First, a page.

Just Transition finance

Mobilising institutional capital to deliver a Net Zero world where no-one is left behind.

Reducing and absorbing carbon emissions at the speed and scale needed to safeguard our planet requires vast amounts of capital. The global costs required to achieve ‘Net Zero’ carbon emissions have been variously put at $1.6 trillion [1] to $4 trillion a year [2]. Governments and the public sector alone cannot meet these huge capital requirements. More of the $154 trillion [3] held globally in private pensions, insurance policies, endowments and other institutional arrangements urgently needs to be deployed in investments that can help drive a global transition to Net Zero.

At the same time a global consensus is emerging that to be sustained and successful, this transition needs to be socially inclusive. Capital will need to be invested in ways that support a Just Transition towards a Net Zero world that is fair and beneficial for all – including the delivery of the United Nations’ Sustainable Development Goals (SDGs).

Aren’t lots of private investments already seeking to have a positive impact? 

The resources available within financial markets to address the climate and social challenges that the world faces are immense. Investment that takes environmental, social and governance (ESG) factors into account has been expanding over the past decade to embrace ‘responsible’, ‘sustainable’ and ‘impact’ investing. Yet the bulk of private capital still sits on the sidelines of the most pressing issues of our day.

All actors – detailed below – need to work together to effect systemic change to expand and accelerate the flow of capital urgently to where it is most needed.

Does it make sound investment sense? 

Deploying capital to address the SDGs and deliver a Just Transition is not only a social and moral imperative. It also makes strong investment and economic sense, as illustrated by examples from across the globe:

  • At a global level, analysis suggests that bold action on climate change could yield a direct economic gain of $26 trillion through to 2030 compared with business-as-usual [7]
  • In the UK, the Climate Change Committee estimates that major operating cost savings would more than offset the multi-billion pound capital costs of Net Zero investments up to 2035 – and that the level of UK GDP could be around 2% higher as resources are redirected from fossil fuel imports to UK [8]
  • In South Africa, investments built around renewable energy, sustainable transport solutions and nature-based rehabilitation have been projected to deliver 250% more jobs and 420% more value added in the economy compared to traditional fossil fuel investments.

Just as important, capital that ignores environmental and social challenges will be increasingly vulnerable to performance as well as reputational risk.

What is needed to mobilise more capital for the SDGs and a Just Transition today? 

As part of the UK’s presidency of the G7 in 2021, the Impact Taskforce was mandated to develop actionable pathways for mobilising greater amounts of capital to invest in solutions to help meet the long-term needs of people and the planet [9].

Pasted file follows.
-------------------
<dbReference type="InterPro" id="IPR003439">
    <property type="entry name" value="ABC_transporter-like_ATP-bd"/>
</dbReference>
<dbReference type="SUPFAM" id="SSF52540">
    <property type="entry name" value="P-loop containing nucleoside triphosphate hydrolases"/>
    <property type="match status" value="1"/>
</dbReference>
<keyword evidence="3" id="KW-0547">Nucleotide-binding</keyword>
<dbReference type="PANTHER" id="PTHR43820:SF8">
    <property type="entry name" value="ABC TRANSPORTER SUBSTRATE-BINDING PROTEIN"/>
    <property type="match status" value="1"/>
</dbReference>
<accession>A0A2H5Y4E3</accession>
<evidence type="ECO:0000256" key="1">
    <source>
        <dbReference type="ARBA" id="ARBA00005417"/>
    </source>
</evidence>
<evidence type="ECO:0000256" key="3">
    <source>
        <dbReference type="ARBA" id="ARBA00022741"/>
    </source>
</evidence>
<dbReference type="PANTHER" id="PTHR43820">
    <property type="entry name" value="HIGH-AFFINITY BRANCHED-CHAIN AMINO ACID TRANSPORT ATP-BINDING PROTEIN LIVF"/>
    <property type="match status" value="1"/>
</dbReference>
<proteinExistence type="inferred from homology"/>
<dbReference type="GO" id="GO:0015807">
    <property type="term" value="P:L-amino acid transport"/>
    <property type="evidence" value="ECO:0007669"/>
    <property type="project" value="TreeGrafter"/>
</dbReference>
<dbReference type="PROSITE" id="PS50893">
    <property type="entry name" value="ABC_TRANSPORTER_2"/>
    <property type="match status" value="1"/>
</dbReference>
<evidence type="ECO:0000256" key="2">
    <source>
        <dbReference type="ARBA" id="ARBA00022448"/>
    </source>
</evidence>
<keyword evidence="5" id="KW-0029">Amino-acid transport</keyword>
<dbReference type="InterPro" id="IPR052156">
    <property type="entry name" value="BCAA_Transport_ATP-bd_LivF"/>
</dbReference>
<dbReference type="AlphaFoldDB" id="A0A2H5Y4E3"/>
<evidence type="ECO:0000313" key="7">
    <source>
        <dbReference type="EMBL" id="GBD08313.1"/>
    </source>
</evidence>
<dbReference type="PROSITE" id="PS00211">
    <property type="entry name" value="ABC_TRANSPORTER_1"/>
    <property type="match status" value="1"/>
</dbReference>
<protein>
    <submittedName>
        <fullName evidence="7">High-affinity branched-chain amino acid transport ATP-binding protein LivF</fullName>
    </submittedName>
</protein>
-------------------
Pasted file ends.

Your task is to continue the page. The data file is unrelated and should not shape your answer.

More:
The Impact Taskforce’s report, ‘Mobilising institutional capital towards the SDGs and a Just Transition’, presents these pathways. The report was produced by the Impact Taskforce’s workstream on instruments and policies for financing the SDGs and a Just Transition. It is based on engagement with 170 influential stakeholders representing over 110 organisations based in almost 40 countries.  

The Taskforce’s investment, policy and thought leaders issue the following priority areas for action:

What specific actions do different parties need to take now? 

All parties in financial markets have responsibility to take action now to help mobilise institutional capital to advance a Just Transition. No matter their starting point, each actor can and should do more to participate in the solutions that will build a more sustainable and inclusive world for all.

The Impact Taskforce identifies priority actions for eight key audiences. The links below provide full summaries of recommended actions for each audience.

Case studies of Just Transition financing instruments across asset classes

For more information about our work on Just Transition Finance, visit our dedicated project page.

[1] Energy Transitions Commission (2020): “Making Mission Possible – Delivering a Net-Zero Economy”;

[2] IEA (2021): “Net Zero by 2050 – a Roadmap for the Global Energy Sector”;

[3] Thinking Ahead Institute (2021): “Global Pensions Asset Study – 2021”; The analysis includes pension funds, insurance companies, sovereign wealth funds, endowments and foundations, and mutual funds.

[4] BIS (2020): “Quarterly review – green bonds and carbon emissions: exploring the case for a rating system at the firm level”;

[5] Figure excludes direct investment in corporate stocks. OECD (2020): “Green Infrastructure in the Decade for Delivery : Assessing Institutional Investment”;

[6] Based on $715bn held in impact investments in 2020. GIIN (2020): “2020 annual impact investor survey”;

[7] The new climate economy (2019): “Unlocking the inclusive growth story of the 21st century: Accelerating climate action in urgent times”;

[8] CCC (2020): “Sixth Carbon Budget”;

[9] The Impact Taskforce was supported by the Global Steering Group for Impact Investment and the Impact Investing Institute.